Search the
Browse Newspapers
by Date
Articles Indexed
by Topic
About the
Valley of the Shadow

Staunton Spectator: November 13, 1860

Go To Page : 1 | 2 | 3 | 4 |

-Page 01-

Description of Page: Page has a number of short stories/poetry, as well as one or two sentence morality quips.

Kate Yale's Marriage
(Column 3)
Summary: Story about a young woman who first seeks a man to marry who has money, only to discover that love is more important in choosing a spouse.
Origin of Article: Cornhill Monthly
Way-Side Jottings
(Column 6-7)
Summary: Letter to editor from a person who had visited Augusta County and wishes to give his opinions of the county.
(Names in announcement: Rev. See, Dr. McFarland, Dr. William White, Rev. Samuel Brown)
Blue Eyes
(Column 7)
Summary: Short piece claiming that blue eyes have been predominant among the great men of the world.

-Page 02-

Description of Page: Bottom of column 1 is illegible. Vote totals for other counties in Virginia, column 3. Electoral vote count by state, column 4. Editorial from the Richmond Whig on the election of Lincoln, column 4. Ads and land sales, columns 5-7.

The Union in Danger! Mass Meeting of the People of Augusta
(Column 1)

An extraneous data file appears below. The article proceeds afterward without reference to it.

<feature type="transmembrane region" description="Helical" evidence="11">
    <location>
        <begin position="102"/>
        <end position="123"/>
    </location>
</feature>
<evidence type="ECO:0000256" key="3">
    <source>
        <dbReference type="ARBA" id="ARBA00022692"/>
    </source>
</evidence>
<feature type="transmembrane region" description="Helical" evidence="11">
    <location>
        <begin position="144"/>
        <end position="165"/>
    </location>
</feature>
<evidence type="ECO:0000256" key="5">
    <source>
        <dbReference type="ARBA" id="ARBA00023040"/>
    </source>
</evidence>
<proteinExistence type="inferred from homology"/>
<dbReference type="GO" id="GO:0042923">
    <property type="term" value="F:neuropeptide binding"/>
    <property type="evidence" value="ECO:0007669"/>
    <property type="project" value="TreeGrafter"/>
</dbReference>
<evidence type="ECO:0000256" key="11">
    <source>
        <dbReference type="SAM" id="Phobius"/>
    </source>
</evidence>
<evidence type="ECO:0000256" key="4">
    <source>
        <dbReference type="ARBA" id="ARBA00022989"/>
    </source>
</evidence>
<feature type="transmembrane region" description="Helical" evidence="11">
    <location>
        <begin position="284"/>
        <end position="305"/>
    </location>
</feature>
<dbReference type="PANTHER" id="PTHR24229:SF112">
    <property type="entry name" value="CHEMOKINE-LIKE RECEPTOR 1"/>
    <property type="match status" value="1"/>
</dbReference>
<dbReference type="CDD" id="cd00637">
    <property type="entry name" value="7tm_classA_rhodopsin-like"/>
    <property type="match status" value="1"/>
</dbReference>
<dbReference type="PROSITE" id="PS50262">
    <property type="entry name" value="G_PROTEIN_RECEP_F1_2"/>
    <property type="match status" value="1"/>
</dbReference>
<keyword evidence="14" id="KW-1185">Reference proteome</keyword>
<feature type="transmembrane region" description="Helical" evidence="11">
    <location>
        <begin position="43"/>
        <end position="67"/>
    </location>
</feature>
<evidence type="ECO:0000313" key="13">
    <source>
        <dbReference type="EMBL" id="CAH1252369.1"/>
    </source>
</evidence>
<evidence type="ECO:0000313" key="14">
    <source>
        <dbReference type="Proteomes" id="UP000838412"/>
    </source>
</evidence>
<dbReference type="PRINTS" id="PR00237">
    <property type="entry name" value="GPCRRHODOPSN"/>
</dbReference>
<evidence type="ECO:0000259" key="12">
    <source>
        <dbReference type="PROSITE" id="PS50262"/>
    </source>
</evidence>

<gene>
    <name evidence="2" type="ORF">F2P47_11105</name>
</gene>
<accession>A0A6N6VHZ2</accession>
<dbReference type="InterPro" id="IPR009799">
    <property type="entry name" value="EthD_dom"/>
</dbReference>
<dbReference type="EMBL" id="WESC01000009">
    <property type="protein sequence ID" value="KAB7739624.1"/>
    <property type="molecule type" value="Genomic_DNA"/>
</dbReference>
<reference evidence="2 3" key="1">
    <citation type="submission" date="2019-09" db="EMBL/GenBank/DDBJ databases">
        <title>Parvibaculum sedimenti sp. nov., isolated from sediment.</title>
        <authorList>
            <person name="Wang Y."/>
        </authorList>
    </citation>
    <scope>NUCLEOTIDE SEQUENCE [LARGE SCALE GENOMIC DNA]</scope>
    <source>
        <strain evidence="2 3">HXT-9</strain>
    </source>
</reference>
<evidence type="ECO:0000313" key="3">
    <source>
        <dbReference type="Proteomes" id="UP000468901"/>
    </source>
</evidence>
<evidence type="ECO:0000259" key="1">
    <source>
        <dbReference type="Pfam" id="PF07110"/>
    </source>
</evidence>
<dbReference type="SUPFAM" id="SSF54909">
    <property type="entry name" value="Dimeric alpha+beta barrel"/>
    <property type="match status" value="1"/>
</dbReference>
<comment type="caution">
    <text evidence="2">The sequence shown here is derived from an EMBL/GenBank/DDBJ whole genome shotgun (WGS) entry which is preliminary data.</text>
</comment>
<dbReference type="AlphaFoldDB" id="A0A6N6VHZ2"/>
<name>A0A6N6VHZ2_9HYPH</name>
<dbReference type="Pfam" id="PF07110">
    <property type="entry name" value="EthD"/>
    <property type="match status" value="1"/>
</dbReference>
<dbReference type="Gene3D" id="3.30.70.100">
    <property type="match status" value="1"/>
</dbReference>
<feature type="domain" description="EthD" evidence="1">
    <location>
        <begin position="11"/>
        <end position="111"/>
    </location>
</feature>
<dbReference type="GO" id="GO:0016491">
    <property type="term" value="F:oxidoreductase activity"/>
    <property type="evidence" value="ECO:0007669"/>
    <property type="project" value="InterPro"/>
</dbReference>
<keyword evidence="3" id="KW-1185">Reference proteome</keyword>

Summary: Petition signed by a number of prominent Augusta citizens calling for a mass meeting of county residents of all parties to be held on November 17 to discuss the necessary steps for saving the Union in light of the election results.
(Names in announcement: A.G. Gilkeson, James Cochran, B.F. Points, John McCue, L. WaddellJr., Joseph Woodward, John Peyton, Benjamin Crawford, Robert Cowan, J. Wayt, S.M. Yost, B. Hansel, John Baldwin, John Woods, George Baylor, W.W. Donaghe, Alex. Stuart, James Gregory, G.M. CochranJr., A.M. Bruce, Robert Doyle, R. Mauzy, N.K. Trout, Lee Waddell, H.W. Sheffey, H.M. Bell, C. JohnsonJr., James BumgardnerJr., F. McCue, Breeze Johnson, Jonathan Golladay, John Hendron, John Churchman, S.M. Templeton, John Imboden, Henry Haas, G.W. Imboden, Thomas Marshall, David Young, W.B. Kayser, Edwin Taylor, W.B. Young, John Smith, S.B. Finley, T.M. Durhoran, C.T. Cochran, Thomas Bledsoe, William Kinney)
Though Lincoln is Elected, There is no Danger
(Column 1)
Summary: Spectator regrets to inform its readers that the forces of sectionalism triumphed in the election with Lincoln's victory, but feels confident that the South can protect its own interests through the other branches of government, which it still controls. It counsels against secession, which would place the South in unnecessary danger by effectively turning all power over to the Republicans.
Full Text of Article: